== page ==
R. v. Walker: Making It Slightly Safer To Be A Drunken Idiot
Last week the Supreme Court released its decision in R. v. Walker, 2008 SCC 34. The decision is not particularly groundbreaking, but further defines the guidelines of what is required of judges when discussing their reasons for acquittal in a murder case.
The facts of the case are straightforward: the accused, Bradley Gene Walker, shot and killed his common-law wife. Mr. Walker was found at trial to have been seriously intoxicated at the time of the shooting, and his account of the situation was that he had not intended to kill his wife, but merely use the gun to scare her. (Mr. Walker, at trial, noted that in hindsight this was idiotic.) Mr. Walker was charged with second degree murder and opted for trial by a judge rather than a jury; Kovach J. convicted him of manslaughter rather than murder, and sentenced him to eight years in prison. After applying double credit for the time spent in pre-trial custody, Mr. Walker’s prison sentence was five and a half years.
The Crown appealed the decision, and the Saskatchewan Court of Appeal reversed it. Cameron J.A. found that although Kovach J. had explained his general reasons for not finding Mr. Walker guilty of murder, he had not explained the specifics of his reasoning well enough to support acquittal. Mr. Walker appealed.
The relevant text of Kovach J.’s original decision regarding Mr. Walker’s state of mind is as follows:
Although it’s not a specific finding of fact, it is my distinct impression that in part due to the effects of alcohol and in part to his personality, at the time of the shooting Walker was engaged in an act of bravado or machismo. He was showing off his latest toy [the shotgun] in an effort to intimidate Ms. Reynolds and impress her with his disappointment at her failure to embrace his desire to engage in a sexual threesome and her gall at walking away from him at the bar.
As disgusting and as utterly contemptuous as I find that conduct to be, it is not and I cannot find it to be tantamount to an intention to kill or an intention to cause bodily harm likely to cause death. And under the circumstances, I find Walker not guilty of murder, but guilty of manslaughter.
The Crown’s argument in this case was simple: since the trial judge didn’t explain specifically whether he was acquitting on the murder charge because Walker was intoxicated or because Walker shot his wife accidentally, he did not fulfill his judicial duty to clearly explain the acquittal, and thus the acquittal could not stand, as stated in R v. Sheppard, 2002 SCC 26. The Crown further cited R v. Kendall, (2005) 75 O.R. (3d) 565, as a prior example of a case where a judge’s inadequate elaboration in their decision led the Supreme Court to overturn an acquittal.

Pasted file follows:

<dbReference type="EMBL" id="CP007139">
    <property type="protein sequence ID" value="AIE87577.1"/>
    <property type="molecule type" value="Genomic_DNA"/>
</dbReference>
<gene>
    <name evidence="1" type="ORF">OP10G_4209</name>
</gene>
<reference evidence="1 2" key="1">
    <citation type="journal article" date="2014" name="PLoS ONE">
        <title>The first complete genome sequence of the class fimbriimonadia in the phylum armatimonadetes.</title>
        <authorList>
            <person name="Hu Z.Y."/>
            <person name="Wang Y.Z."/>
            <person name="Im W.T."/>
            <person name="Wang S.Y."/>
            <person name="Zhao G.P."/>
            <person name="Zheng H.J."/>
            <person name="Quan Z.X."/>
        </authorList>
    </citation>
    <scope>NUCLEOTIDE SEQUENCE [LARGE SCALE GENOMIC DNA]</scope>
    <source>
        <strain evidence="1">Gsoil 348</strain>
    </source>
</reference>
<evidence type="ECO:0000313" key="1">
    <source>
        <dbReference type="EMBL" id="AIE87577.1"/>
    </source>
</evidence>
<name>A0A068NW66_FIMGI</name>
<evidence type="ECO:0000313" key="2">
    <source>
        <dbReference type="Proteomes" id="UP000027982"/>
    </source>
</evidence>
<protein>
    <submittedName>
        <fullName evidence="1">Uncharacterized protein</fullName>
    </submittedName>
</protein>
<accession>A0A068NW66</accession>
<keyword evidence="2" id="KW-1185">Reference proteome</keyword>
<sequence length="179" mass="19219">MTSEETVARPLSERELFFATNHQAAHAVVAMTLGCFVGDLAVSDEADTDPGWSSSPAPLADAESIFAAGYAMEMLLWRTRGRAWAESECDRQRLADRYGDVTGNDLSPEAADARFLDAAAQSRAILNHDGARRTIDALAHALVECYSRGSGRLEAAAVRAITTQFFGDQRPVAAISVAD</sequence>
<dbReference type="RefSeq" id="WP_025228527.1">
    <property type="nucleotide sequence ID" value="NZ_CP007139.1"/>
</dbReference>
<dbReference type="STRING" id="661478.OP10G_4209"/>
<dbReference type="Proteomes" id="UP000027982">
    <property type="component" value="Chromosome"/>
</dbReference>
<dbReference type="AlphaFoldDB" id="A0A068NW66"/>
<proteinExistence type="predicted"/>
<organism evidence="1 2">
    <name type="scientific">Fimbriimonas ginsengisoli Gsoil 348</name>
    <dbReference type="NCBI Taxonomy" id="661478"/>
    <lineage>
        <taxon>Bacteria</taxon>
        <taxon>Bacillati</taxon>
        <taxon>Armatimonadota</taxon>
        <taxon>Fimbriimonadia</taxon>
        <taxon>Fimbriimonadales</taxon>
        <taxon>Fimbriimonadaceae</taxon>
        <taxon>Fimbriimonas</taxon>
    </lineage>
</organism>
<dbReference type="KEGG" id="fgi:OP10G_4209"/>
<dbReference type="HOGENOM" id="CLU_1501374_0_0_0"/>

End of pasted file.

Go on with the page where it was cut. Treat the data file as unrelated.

However, the Supreme Court disagreed with the Crown’s submissions. Justice Binnie’s reasons here are of a kind with those laid down in last week’s decision in R v. J.H.S.2008 SCC 30, where he made a strong argument for a common-sense application of the law to the problem at hand. Here, again, Justice Binnie dismisses an argument that, while technically sound, fails to adhere to the spirit of the law.
The spirit of the law in a murder trial is of course that the burden lies upon the Crown to establish the existence of mens rea. Although Kovach J. did not go into the minutiae of explaining why the culpable homicide could not be a murder, he laid out the broad argument quite sufficiently: Mr. Walker was stupidly careless, at least partly as a result of being drunk. Although the Court recognizes the importance of maintaining the duties enumerated in R. v. Sheppard, it felt that this was not an example of those duties being abandoned, and explicitly disagreed with the comparison to R. v. Kendall, where the trial judge wrote an extremely terse and insufficient decision.
Justice Binnie writes at para. 26:
…the effect of alcohol was a destabilizing factor that turned a “machismo” attempt to “intimidate” and “impress” Ms. Reynolds into a tragedy that the trial judge was unable to find was intended to “kill or . . . to cause bodily harm likely to cause death”. In my view, on a fair reading of the trial judge’s reasons as a whole, his reasonable doubt as to intent was raised by what he considered to be the real possibility that the shooting was the result of an accident in which the appellant’s alcohol consumption played a significant role.
This is, to this writer’s thinking, eminently the right ruling. Justice Binnie does not lower the bar on the requirement of judges to provide adequate reasons for their sentencing, but instead discusses how the trial judge satisfied that requirement. Ultimately, the most important element of any murder case is the presence of mens rea, and Kovach J.’s reasons adequately explain why, to his mind, there was reasonable doubt as to its existence. Once that reasonable doubt is present, it is not unreasonable to advance multiple reasons for it being present.